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Improving HIV/Tuberculosis Outcomes in Irkutsk

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ClinicalTrials.gov Identifier: NCT03819374
Recruitment Status : Recruiting
First Posted : January 28, 2019
Last Update Posted : January 29, 2019
Sponsor:
Collaborators:
National Institute on Drug Abuse (NIDA)
Scientific Center for Family Health and Human Reproduction Problems, Russia
Information provided by (Responsible Party):
Scott Heysell, MD, University of Virginia

Brief Summary:
The investigators propose to examine the prospective influence of substance use patterns on HIV/tuberculosis adherence, pharmacokinetics and disease progression while developing novel methods for early detection and correction of these mechanisms of treatment failure in Irkutsk. At the University of Virginia, the investigators have considerable research experience with vulnerable HIV populations and have adapted mobile phone methods for data collection of adherence, substance use, and study retention. The investigators have also begun development of colorimetric methods for pharmacokinetic monitoring that utilizes urine which may be suitable as a non-invasive sample for the unique environmental factors affecting HIV patients in Irkutsk, namely geographic remoteness and concurrent substance use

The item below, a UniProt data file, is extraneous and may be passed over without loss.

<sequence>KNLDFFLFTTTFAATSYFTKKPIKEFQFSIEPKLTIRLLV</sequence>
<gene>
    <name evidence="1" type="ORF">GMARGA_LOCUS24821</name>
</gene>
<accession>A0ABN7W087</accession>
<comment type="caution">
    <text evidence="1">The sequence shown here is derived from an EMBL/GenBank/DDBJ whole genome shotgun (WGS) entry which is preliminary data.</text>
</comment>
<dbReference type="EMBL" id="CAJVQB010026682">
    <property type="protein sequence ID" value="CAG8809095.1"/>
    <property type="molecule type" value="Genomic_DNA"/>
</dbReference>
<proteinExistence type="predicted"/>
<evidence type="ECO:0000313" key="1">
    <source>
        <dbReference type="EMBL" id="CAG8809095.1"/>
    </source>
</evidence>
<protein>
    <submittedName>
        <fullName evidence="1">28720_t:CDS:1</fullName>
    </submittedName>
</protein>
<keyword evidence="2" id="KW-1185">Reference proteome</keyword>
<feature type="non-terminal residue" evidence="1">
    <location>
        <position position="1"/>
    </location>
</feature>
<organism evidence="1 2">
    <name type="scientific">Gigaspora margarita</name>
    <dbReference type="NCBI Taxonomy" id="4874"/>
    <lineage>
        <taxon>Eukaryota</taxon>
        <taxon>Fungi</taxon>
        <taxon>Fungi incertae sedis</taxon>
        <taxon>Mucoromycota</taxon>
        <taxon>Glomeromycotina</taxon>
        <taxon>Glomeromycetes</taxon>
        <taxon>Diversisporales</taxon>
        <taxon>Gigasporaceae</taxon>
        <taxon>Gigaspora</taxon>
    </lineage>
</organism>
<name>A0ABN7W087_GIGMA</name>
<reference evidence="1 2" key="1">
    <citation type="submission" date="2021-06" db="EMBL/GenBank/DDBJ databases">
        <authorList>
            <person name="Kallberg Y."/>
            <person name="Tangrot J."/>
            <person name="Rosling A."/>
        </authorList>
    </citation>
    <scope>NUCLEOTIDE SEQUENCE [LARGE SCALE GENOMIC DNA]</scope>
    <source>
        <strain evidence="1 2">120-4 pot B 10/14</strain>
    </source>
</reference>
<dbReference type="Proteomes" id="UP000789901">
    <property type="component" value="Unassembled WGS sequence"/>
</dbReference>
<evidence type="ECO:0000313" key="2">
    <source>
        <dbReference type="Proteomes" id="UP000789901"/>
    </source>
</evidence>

Condition or disease
Tuberculosis HIV Infections Substance Use

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Study Type : Observational
Estimated Enrollment : 120 participants
Observational Model: Cohort
Time Perspective: Prospective
Official Title: Improving HIV/Tuberculosis Outcomes in Irkutsk
Actual Study Start Date : April 15, 2018
Estimated Primary Completion Date : May 2020
Estimated Study Completion Date : April 2021

Resource links provided by the National Library of Medicine





Primary Outcome Measures :
  1. Nonadherence as measured by clinic attendance, pharmacy refill and daily adherence response to the mHealth app will be more frequent in participants with ongoing substance use. [ Time Frame: At 12 months from enrollment nonadherence will be compared among those with a without ongoing substance use ]
    Participants will be assessed for measurements of adherence by clinic attendance, pharmacy refill at each study visit. Antiretroviral and anti-tuberculosis medication adherence is also questioned daily through the mHealth application. Additionally, a trans-renal DNA assay be measured at baseline and subsequent study visits to detect the presence of M. tuberculosis fragments in the urine.


Secondary Outcome Measures :
  1. Correlation of serum mass spectrometry to urine colorimetry for AUC of anti-tuberculosis drugs [ Time Frame: 6 months after enrollment completed ]
    Urine colorimetry will be compared to conventional serum mass spectrometry for kinetics of anti-tuberculosis drugs (rifampin and levofloxacin pending the participants' drug regimen), to generate ROC at baseline for total area under the concentration curve (AUC). Urine will then be collected via limited sampling strategy at 2 and 6 months after enrollment to determine correlation with the baseline urine sample.

  2. Correlation of serum mass spectrometry to urine colorimetry for peak concentration of anti-tuberculosis drugs [ Time Frame: 6 months after enrollment completed ]